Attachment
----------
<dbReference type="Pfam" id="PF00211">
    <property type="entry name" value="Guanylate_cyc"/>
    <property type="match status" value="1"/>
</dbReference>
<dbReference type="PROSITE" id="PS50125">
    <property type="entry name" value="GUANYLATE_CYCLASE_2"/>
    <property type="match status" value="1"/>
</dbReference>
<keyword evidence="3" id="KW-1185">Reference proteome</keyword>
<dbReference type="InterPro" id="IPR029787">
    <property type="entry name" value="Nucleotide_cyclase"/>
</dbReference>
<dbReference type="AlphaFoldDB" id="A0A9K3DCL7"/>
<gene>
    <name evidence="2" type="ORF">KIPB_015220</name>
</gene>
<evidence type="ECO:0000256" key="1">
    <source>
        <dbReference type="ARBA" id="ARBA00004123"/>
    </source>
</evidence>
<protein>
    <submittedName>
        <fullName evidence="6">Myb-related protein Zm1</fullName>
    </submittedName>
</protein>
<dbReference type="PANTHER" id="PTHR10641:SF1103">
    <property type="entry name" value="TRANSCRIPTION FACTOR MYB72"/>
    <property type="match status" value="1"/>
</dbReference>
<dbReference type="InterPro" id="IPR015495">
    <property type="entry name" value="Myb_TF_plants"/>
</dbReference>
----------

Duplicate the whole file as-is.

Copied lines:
<dbReference type="Pfam" id="PF00211">
    <property type="entry name" value="Guanylate_cyc"/>
    <property type="match status" value="1"/>
</dbReference>
<dbReference type="PROSITE" id="PS50125">
    <property type="entry name" value="GUANYLATE_CYCLASE_2"/>
    <property type="match status" value="1"/>
</dbReference>
<keyword evidence="3" id="KW-1185">Reference proteome</keyword>
<dbReference type="InterPro" id="IPR029787">
    <property type="entry name" value="Nucleotide_cyclase"/>
</dbReference>
<dbReference type="AlphaFoldDB" id="A0A9K3DCL7"/>
<gene>
    <name evidence="2" type="ORF">KIPB_015220</name>
</gene>
<evidence type="ECO:0000256" key="1">
    <source>
        <dbReference type="ARBA" id="ARBA00004123"/>
    </source>
</evidence>
<protein>
    <submittedName>
        <fullName evidence="6">Myb-related protein Zm1</fullName>
    </submittedName>
</protein>
<dbReference type="PANTHER" id="PTHR10641:SF1103">
    <property type="entry name" value="TRANSCRIPTION FACTOR MYB72"/>
    <property type="match status" value="1"/>
</dbReference>
<dbReference type="InterPro" id="IPR015495">
    <property type="entry name" value="Myb_TF_plants"/>
</dbReference>